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Walks burn Brewers pitcher's first start

Crew climbs back, but can't close gap

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MILWAUKEE -- Mike Burns' track record during his past few starts for Triple-A Nashville was that he was a control pitcher who hardly walked a batter.

On Thursday afternoon in his first Major League start, Burns was unable to live up to that reputation.

Burns walked the leadoff batter in the fourth inning and then misplayed a grounder back to the mound, leading to two Minnesota runs and an eventual 6-4 loss to the Twins at Miller Park.

"I just fell behind 3-1 too many times," said Burns, who was pulled from the game in the sixth inning after giving up a solo home run to Joe Crede. "When you fall behind 2-0, 3-0, you put yourself in a situation where you still have to try to make quality pitches, and I wasn't doing that."

Burns, who allowed four runs on six hits, walked three in 5 2/3 innings. The 30-year-old right-hander held the Twins hitless for the first three innings, but Minnesota got to Burns the second time through the lineup thanks to two mistakes of his own.

Minnesota's Denard Span walked to open the inning, and then Brendan Harris hit a soft grounder back to the pitcher's mound, which got by Burns for an infield single and left both runners safe. Joe Mauer flew out to center -- which would have been the inning's third out if a double play had been turned -- but Justin Morneau hit an RBI single for the game's first run.

Jason Kubel also singled to load the bases, and Burns walked the next batter, Michael Cuddyer, to extend the deficit.

"It's definitely disappointing, because it's a play that should have been made," said Burns, who ended up throwing 31 pitches in the fourth. "If it's made it's a whole different inning."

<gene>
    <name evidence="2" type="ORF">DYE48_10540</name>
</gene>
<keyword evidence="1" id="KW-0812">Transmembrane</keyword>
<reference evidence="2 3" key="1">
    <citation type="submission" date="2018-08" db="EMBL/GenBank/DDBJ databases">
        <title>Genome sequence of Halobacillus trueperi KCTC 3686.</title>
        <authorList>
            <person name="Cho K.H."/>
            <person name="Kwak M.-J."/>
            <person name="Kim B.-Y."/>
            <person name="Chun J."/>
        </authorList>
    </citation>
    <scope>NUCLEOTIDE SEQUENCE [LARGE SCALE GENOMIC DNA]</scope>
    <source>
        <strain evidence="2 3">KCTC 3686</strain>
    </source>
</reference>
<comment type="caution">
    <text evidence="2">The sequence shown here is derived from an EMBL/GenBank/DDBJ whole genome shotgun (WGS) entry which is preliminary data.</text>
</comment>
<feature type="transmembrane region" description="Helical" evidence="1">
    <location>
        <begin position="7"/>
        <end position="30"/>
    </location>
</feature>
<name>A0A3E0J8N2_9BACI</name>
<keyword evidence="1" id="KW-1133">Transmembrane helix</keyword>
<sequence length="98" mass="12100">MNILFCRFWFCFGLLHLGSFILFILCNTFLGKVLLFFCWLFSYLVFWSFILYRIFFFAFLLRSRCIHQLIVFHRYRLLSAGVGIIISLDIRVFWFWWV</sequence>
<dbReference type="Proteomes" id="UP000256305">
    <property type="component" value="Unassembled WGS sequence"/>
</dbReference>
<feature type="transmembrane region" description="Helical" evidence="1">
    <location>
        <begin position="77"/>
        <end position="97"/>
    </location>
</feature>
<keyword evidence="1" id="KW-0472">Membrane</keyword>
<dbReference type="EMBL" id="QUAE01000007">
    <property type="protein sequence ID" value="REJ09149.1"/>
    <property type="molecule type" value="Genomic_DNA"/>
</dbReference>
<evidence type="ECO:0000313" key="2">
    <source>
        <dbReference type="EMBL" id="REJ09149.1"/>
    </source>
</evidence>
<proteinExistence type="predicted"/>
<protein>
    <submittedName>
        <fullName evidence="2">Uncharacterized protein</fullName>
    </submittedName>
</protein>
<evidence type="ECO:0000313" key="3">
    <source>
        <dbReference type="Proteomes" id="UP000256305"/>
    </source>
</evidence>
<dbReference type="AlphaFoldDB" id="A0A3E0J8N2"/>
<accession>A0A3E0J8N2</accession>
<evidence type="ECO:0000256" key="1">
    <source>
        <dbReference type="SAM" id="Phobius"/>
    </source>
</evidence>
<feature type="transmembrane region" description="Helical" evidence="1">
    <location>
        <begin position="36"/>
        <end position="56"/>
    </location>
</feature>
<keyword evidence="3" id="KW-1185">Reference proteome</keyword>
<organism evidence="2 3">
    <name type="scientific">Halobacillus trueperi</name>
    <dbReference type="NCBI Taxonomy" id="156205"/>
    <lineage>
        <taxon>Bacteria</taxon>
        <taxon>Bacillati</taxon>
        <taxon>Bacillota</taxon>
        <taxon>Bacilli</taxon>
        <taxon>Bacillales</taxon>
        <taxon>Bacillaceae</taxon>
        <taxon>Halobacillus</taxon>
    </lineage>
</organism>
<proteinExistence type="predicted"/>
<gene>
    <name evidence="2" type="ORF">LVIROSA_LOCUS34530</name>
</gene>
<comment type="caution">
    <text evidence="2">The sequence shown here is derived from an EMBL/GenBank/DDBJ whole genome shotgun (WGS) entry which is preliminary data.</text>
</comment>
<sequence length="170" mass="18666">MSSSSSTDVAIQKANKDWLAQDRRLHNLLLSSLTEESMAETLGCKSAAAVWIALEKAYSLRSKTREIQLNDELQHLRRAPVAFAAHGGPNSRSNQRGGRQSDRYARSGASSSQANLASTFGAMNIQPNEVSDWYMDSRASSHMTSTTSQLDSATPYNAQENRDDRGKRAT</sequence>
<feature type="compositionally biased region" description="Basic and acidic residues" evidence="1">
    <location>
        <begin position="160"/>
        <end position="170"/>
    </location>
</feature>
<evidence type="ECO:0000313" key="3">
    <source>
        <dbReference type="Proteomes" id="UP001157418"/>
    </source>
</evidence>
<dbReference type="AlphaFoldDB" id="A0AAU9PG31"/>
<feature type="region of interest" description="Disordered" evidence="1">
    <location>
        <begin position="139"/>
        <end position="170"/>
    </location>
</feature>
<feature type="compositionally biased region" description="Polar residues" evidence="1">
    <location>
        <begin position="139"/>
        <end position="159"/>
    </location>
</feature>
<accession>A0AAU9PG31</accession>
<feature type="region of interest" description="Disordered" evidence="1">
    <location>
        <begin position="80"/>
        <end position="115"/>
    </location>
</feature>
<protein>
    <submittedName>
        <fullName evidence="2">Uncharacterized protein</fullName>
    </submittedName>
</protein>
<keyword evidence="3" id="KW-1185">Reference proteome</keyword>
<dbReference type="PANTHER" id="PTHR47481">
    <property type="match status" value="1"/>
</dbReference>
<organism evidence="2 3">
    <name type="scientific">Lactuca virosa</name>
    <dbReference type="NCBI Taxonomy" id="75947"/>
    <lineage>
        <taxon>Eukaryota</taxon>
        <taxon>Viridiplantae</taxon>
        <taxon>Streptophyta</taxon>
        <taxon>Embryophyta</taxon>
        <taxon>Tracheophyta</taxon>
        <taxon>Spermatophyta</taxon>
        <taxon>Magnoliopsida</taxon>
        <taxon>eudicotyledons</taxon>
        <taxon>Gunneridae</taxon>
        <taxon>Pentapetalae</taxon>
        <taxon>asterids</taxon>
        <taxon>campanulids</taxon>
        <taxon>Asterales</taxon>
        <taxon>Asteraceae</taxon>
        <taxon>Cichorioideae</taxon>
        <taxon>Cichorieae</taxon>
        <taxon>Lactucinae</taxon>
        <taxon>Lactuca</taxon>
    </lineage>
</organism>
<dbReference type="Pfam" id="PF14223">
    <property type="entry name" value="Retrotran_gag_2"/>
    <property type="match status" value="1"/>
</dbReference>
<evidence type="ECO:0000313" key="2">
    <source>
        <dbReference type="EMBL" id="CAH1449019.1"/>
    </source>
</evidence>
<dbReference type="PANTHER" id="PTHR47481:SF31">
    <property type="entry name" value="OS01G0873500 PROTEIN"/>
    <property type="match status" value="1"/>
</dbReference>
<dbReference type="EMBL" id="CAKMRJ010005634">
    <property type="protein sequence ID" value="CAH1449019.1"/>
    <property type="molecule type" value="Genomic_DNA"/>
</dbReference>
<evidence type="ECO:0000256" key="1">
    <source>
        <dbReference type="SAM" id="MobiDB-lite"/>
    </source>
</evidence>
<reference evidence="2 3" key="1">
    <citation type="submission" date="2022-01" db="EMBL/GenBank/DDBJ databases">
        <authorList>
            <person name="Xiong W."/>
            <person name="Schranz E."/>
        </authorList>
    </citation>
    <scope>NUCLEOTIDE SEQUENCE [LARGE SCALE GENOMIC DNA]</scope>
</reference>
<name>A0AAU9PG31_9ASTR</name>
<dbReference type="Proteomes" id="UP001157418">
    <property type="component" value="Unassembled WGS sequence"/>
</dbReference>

The Brewers scored three runs in the bottom of the sixth inning on a two-run home run by Casey McGehee and a solo shot by Prince Fielder to creep within a run of the Twins, but Minnesota answered with two in the next inning on RBI hits by Harris and Mauer.

"You always lose momentum when that happens, but you have to keep going up there and see what you can do, see if you can keep scoring runs," Fielder said of Minnesota's insurance runs. "You can't really dwell on that."

Twins starter Scott Baker (5-6) held the Brewers to three runs on four hits, striking out five, and Joe Nathan picked up his 17th save with a perfect ninth.

"He has to make his pitches good and pitch smart," Brewers manager Ken Macha said of Burns, "and I think if he would have limited his walks, it would have been a real good outing for him."

The loss concludes Interleague Play for the Brewers, which they struggled mightily in, finishing 5-10. Three of their wins came in a series sweep against Cleveland last week, with the other two wins against the White Sox and Twins.

Overall, the Brewers went 1-5 against Minnesota.

Macha said the stretch against more powerful American League lineups such as Cleveland, Detroit and Minnesota came at a time when his starting rotation was struggling to go deep in games, therefore also affecting the bullpen depth.

"We were scuffling at that times as far as getting the starters out there," Macha said, "so let's hope we get back into the National League and get our starters to go out there six, seven innings and not going into the bullpen in the sixth inning."

Ryan Braun, who homered in the eighth inning, said that NL teams are at a disadvantage on the road in Interleague Play, but when it comes down to it there's no excuse for the Brewers' mark.

"When we play Interleague games on the road, it's a big advantage for the American League, because they pay somebody to be a DH," Braun said. "They have a 30-homer, 100 RBI-type guy that they're paying to do that.

"When we play games here, it's just a matter of chance. At home, they shouldn't have an advantage over us. We're just not playing good baseball."

Cash Kruth is an associate reporter for MLB.com. This story was not subject to the approval of Major League Baseball or its clubs.

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